If you lost your job in a way that seems capricious, arbitrary or unfair, you may be wondering if you have a wrongful termination case. In reality, unless you work for a municipality, you are in a union, or you have an employment contract, your employment is more than likely "at will." This means your employer can fire you at any time and for any reason-or for no reason.
For the majority of people, the days, weeks and months spent at a job pass rather uneventfully with duties being performed and paychecks collected. While this day-to-day routine can certainly become mundane, there is nevertheless a certain comfort that can be derived from expecting no surprises and becoming increasingly skilled at your job.
In a previous post, we discussed how the majority of employees across the U.S. are presumed to be at-will, meaning their employers are permitted to terminate their services for any legally permissible reason -- or no reason whatsoever.
Many people understandably take immense pride in their work. Indeed, they may consider themselves as nothing less than model employees given that they always put in a solid eight hours of work, always meet their goals and always perform to the best of their abilities.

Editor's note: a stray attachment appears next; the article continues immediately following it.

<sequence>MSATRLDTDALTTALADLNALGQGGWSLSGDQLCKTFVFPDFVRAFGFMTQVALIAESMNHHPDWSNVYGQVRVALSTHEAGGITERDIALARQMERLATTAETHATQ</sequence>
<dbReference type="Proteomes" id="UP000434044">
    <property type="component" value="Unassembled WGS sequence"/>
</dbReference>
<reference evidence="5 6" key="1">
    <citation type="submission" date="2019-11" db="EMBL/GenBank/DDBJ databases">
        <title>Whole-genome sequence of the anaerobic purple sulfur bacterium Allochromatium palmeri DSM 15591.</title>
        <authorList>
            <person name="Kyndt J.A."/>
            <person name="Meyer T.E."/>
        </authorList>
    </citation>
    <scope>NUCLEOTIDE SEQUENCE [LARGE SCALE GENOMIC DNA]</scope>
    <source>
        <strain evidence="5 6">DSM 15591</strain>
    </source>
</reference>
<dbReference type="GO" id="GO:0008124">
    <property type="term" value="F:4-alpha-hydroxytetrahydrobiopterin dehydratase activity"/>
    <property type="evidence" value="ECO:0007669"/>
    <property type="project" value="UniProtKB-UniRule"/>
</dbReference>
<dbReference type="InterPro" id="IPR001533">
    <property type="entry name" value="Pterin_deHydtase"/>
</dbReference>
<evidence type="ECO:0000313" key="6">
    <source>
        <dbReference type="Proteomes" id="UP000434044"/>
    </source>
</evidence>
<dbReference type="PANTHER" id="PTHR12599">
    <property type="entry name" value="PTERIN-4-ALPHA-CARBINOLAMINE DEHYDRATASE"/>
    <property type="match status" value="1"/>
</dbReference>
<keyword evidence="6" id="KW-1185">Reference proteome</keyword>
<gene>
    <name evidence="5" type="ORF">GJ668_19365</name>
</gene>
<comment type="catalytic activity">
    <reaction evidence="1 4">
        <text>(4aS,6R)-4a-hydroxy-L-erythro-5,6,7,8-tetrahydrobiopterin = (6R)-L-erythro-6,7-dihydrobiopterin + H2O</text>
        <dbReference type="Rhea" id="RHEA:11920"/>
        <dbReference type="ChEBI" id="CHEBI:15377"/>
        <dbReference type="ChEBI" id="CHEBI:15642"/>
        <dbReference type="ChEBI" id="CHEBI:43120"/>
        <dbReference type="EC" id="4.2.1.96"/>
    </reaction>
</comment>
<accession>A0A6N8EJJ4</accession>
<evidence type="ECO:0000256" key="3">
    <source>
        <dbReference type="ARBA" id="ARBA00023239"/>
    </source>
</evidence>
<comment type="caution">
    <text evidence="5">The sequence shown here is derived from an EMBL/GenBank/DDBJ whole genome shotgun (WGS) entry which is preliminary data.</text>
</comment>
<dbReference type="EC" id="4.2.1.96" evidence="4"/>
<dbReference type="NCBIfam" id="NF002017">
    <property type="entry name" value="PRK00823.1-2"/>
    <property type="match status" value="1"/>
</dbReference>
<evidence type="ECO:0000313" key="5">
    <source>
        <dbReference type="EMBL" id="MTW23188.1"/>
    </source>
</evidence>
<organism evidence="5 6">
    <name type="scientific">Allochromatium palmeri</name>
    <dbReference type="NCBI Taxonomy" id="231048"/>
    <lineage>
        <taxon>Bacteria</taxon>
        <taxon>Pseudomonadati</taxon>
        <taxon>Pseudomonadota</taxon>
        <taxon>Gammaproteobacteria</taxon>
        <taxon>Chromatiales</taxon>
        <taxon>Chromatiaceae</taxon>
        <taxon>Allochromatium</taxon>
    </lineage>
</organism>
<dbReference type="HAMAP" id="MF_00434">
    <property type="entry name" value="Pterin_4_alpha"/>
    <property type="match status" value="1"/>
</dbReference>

State and federal laws, including Florida's Whistleblower Protection Act and the federal False Claims Act, offer protections to employees who blow the whistle on supervisors and managers who willingly engage in illegal or unethical activity. However, to be afforded full protection under the law, an employee must go through the proper channels when reporting a violation.
Here in Florida, we are only on the precipice of introducing medical marijuana to a rather limited degree, meaning it's highly unlikely that we will encounter any significant legal controversy relating to things like employment anytime soon.
While the following story did not happen here in Miami, or even in the state of Florida, it still brings up the important topic of wrongful termination, and how this area can be fraught with complications.
In a series of ongoing reports, we've been discussing how those state employees who uncover some manner of dangerous and/or illegal conduct on the part of their employer do have options for reporting their discovery without fear of retaliation (i.e., poor performance reviews, demotion, termination, etc.).
Last time, we discussed how state employees who learn about some type of dangerous or illegal activity being committed by their employer often feel as if they are left with only two options: 1) ignore it or 2) report it.
The unfortunate reality is that when employees learn of some type of dangerous or even illegal activity being perpetrated by their employer, they often feel as if they are left with few options, none of which are favorable.